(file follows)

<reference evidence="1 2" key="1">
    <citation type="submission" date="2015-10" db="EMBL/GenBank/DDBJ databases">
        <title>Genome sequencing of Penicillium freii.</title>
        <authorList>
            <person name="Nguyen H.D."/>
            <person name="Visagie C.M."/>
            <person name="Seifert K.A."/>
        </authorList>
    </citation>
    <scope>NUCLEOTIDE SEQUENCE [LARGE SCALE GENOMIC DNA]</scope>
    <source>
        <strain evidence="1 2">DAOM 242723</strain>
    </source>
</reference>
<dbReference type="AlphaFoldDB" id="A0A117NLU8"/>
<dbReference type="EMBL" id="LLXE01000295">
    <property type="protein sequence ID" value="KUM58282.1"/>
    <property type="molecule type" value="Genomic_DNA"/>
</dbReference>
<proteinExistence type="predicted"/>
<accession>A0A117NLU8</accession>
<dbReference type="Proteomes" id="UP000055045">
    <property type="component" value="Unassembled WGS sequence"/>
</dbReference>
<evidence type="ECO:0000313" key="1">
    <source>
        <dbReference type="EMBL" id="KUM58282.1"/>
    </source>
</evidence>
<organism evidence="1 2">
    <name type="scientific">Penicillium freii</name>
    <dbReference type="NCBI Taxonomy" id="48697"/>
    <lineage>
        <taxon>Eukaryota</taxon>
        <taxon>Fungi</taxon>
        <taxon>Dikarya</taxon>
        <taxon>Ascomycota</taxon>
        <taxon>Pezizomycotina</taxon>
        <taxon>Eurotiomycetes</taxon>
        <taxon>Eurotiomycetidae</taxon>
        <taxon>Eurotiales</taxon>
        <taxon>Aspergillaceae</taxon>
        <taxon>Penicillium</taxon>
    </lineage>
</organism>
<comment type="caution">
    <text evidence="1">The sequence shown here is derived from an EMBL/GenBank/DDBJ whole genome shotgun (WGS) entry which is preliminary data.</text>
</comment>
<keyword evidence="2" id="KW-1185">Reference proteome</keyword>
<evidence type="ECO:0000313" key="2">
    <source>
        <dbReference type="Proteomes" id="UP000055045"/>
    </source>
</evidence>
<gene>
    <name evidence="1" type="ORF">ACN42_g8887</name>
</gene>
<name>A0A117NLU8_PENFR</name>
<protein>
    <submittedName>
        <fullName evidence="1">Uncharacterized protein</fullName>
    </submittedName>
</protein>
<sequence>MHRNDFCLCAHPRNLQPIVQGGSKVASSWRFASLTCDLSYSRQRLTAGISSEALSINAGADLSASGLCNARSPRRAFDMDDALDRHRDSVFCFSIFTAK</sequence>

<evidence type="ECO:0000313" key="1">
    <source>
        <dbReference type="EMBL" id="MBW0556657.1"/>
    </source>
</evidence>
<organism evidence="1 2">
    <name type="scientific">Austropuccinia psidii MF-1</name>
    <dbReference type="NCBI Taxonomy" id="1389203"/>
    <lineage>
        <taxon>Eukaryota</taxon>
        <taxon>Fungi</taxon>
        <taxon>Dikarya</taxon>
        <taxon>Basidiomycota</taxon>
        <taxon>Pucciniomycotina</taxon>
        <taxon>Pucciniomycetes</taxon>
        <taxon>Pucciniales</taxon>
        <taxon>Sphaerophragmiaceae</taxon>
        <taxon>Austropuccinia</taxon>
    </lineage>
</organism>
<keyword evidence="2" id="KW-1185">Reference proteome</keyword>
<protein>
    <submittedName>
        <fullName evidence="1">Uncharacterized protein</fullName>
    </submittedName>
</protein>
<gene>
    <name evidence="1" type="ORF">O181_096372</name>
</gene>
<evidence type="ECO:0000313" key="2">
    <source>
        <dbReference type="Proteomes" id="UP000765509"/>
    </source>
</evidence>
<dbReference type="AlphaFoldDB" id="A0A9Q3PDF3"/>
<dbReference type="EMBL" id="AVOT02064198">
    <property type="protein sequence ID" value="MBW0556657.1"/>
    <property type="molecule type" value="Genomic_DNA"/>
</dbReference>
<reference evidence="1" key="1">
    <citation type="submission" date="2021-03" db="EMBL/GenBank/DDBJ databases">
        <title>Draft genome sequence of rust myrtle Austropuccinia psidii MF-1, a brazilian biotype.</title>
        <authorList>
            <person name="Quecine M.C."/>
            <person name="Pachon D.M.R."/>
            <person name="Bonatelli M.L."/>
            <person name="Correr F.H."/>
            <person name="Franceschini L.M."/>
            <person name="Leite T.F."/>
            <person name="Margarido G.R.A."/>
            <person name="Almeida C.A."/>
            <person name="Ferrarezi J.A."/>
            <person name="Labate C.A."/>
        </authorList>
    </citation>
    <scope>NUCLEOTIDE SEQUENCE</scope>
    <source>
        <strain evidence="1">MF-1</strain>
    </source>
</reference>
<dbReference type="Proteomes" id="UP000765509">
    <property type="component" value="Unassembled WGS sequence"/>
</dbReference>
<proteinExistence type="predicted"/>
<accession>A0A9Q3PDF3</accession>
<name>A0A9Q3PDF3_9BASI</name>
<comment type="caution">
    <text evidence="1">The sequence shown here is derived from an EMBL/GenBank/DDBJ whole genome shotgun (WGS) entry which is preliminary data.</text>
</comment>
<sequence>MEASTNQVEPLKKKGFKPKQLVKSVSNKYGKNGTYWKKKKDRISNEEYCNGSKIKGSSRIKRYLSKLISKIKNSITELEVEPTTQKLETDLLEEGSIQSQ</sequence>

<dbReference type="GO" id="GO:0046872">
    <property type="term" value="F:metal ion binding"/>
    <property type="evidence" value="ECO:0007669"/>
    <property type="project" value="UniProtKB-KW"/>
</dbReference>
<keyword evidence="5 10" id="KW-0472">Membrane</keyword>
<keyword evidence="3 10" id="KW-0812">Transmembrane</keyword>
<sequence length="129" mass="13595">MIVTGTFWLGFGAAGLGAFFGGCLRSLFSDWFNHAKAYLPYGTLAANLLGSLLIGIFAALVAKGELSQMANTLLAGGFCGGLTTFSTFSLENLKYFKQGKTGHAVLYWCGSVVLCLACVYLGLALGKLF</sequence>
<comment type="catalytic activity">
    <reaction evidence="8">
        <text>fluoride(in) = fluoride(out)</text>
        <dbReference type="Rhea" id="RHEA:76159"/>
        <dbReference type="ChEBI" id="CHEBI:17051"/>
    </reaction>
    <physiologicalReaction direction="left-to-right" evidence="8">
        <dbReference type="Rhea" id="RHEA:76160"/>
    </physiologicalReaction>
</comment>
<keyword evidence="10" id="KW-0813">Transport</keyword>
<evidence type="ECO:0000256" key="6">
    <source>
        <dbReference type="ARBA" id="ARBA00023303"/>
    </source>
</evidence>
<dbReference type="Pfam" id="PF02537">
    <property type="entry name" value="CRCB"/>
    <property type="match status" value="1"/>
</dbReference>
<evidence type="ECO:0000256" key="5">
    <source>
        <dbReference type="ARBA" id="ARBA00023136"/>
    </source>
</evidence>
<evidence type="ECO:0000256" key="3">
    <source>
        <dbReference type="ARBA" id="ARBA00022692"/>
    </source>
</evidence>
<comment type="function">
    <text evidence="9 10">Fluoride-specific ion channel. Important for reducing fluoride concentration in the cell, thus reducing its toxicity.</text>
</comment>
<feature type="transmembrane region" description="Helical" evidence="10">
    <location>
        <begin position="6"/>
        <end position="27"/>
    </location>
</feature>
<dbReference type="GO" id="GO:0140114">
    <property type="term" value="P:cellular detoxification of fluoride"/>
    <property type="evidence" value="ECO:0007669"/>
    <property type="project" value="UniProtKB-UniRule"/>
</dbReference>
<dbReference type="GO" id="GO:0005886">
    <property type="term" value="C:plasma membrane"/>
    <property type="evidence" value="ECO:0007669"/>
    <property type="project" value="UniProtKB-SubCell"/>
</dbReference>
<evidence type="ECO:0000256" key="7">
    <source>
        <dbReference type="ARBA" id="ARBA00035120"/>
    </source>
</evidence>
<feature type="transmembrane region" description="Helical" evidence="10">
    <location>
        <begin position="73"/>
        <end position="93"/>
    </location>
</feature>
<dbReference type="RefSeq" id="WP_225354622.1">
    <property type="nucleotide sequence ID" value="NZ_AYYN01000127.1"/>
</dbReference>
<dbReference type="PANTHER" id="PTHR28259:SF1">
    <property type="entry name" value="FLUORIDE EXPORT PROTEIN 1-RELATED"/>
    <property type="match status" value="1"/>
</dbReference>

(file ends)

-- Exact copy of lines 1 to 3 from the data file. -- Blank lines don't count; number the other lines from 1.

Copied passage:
<reference evidence="1 2" key="1">
    <citation type="submission" date="2015-10" db="EMBL/GenBank/DDBJ databases">
        <title>Genome sequencing of Penicillium freii.</title>